The Man Who Grew His Beard is a somewhat unexpected offering from Fantagraphics, a publisher known for its broad interests in classic American and European reprints, grungy undergrounds, “reality-based” dramas, and autobiography. The chief aspect which surprises in this anthology of stories by Olivier Schrauwen is its deeply entrenched formalism. Perhaps the closest thing to it in the Fantagraphics catologue might be Kevin Huizenga’s periodic forays into formal playfulness in Ganges, but even here the mood is much closer and more empathetic; not so much the arm’s length mental instability that can be found in Schrauwen’s narratives.

Schrauwen’s stories demand a certain degree of rereading, a flipping back and forth between pages and stories to decipher the playful code keys elaborating on the language of comics — the cartooning short hand, the persistent thematic fixtures and their variations. The story “Hair Styles”, for example, gives us a 6 fold division of grooming which is then further subdivided into a kind of follicular phrenology — a visual depiction of a kind of cartooning determinism where form dictates function.

Thus, a character with “crazy hair” ultimately acts in a wild and disinhibited manner before being put in his place.


In contrast, the taxonomist among these practitioners is singled out for effusive praise by a bespectacled onlooker (one presumes an analogue for that species of writer now known as the comics critic).

The besuited illustrators are very far from the general conception of cartoonists and take on the semblance of academicians in a drawing room. The task at hand (the aforementioned taxonomy of cartooning hairstyles) and the nature of their dressing are intentionally incongruous. On the one hand, the story could be seen as mere playful nonsense. On the other, a wry comment on rigid or fanciful cartooning systems; a gentle poke in the ribs for those taken with definitions and categorizations, a reminder of the medium’s humble roots.

The rest of Schrauwen’s stories suggest that this is as much self-criticism as a humorous review of cartooning practices, for much of the work in this collection has a jaunty yet “high-minded” tone. This attitude is carried over to Schrauwen’s next story, “The Assignment”, where the participants are now challenged to create a story featuring a cat, a table, a bottle of milk, a mouse, a piece of cheese, and Mr. Peters.


Part of this is a transposition of Mattioli’s Squeak the Mouse which is itself derived from Tom and Jerry. The final drawing of a dead cat is deemed unacceptable by the instructor-critic whereupon a graphic dissection of everything that has preceded this point is carried out — the gradual peeling back of the layers of skin and intestine of a dead cat to reveal a point of origin.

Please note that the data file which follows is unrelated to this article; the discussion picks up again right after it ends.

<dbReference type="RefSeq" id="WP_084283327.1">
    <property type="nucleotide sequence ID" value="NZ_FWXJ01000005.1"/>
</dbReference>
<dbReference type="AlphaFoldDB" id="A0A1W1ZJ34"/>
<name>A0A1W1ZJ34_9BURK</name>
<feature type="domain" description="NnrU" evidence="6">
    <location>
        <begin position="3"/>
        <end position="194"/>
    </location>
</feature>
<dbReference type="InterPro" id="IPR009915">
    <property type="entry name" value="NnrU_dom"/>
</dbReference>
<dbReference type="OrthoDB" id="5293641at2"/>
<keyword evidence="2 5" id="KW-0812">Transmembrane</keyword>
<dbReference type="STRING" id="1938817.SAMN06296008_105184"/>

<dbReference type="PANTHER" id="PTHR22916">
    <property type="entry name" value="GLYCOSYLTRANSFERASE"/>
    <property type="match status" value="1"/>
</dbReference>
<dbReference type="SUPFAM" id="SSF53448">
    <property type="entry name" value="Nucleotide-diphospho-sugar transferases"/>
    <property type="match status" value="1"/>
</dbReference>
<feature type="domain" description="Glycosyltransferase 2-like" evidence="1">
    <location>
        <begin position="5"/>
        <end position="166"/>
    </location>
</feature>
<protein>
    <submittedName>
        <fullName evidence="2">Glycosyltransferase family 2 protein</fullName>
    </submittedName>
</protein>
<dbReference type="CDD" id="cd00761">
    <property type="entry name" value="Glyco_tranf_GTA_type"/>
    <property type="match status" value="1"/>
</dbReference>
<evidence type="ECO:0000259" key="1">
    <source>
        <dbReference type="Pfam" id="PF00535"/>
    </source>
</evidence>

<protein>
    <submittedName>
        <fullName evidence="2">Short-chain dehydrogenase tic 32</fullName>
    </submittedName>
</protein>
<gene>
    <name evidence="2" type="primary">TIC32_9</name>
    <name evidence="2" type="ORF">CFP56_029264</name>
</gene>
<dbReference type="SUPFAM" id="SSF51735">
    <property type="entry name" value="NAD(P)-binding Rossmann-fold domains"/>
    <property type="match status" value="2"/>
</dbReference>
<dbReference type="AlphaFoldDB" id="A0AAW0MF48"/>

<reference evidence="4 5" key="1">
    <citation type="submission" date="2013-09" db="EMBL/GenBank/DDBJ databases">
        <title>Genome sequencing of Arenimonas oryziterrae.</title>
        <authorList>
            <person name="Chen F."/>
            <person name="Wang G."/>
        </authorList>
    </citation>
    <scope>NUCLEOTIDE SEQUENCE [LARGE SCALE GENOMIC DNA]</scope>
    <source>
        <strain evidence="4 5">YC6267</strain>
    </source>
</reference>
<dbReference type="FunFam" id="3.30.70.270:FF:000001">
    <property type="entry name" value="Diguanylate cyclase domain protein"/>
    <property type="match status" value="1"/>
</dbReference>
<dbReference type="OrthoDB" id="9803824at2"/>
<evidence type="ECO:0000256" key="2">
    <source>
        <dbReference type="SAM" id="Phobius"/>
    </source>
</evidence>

This codifying and deciphering of different realities is seen again in the story “Outside/Inside” which presents us first with the physical interactions of Schrauwen’s familiar bearded protagonist before proceeding to the multi-colored ramblings of a deranged mind to explain everything that has gone on before.


This motif is recalled in the penultimate story in this collection, “The Imaginist”, where the shadowy hues and lines capturing the broken, shriveled body of humble reality are juxtaposed with the kaleidoscope of hues which make up a stroke victim’s imaginary world. In all of these tales, there is the suggestion that there is nothing quite so shabby as reality.

These exercises are diverting but fall short when compared to the first story in Schrauwen’s collection (the wordless “Chroma Congo”) where the barriers are flexible, mutable, and barely discernible; a world perched precariously on the edge of dreams and the fantasies of Leopold II (who appears again as a mystical talisman in “The Imaginist”).


The protagonist (that familiar bearded figure again) is sensitive yet solitary, compassionate yet complicit. His rotting mind is conjured up in an ant-ridden slab of Belgian chocolate, the over-sized bilious faces, and the stunted monstrosities which inhabit the African landscape. It will come as no surprise that Schrauwen’s work has been compared to that of Winsor McCay (the colors, the permissive attitude towards perspective and proportion) both in reviews and in his publicity material.

The chromatic shakiness — that disavowal of shadow in favor of bright, light pastels — recalls Herge’s Tintin, the riverboats which stream before our eyes, Conrad’s Heart of Darkness. There is not one glimpse of an actual African. This world of menacing hippos, screaming monkeys, and rifle safaris seems a silent comment on the validity of Conrad’s vision of a dark continent of swaying “scarlet bodies” wearing mangy skin[s] with pendent tail[s], shouting “periodically together strings of amazing words that resembled no sounds of human language”, “like the responses of some satanic litany”.


All of this far away from that semblance of normality (the Belgian sausages and cold beers at sundown) and civilization built on the banks of the Congo as seen in the final pages of the story.

 The Royal Belgian Express “heading for its damnation”, the tracks seeming “to lead right into the hole of a giant witch.”

Further Reading

A review by Bart Croonenborghs

A review by John Dermot Woods at Faster Times

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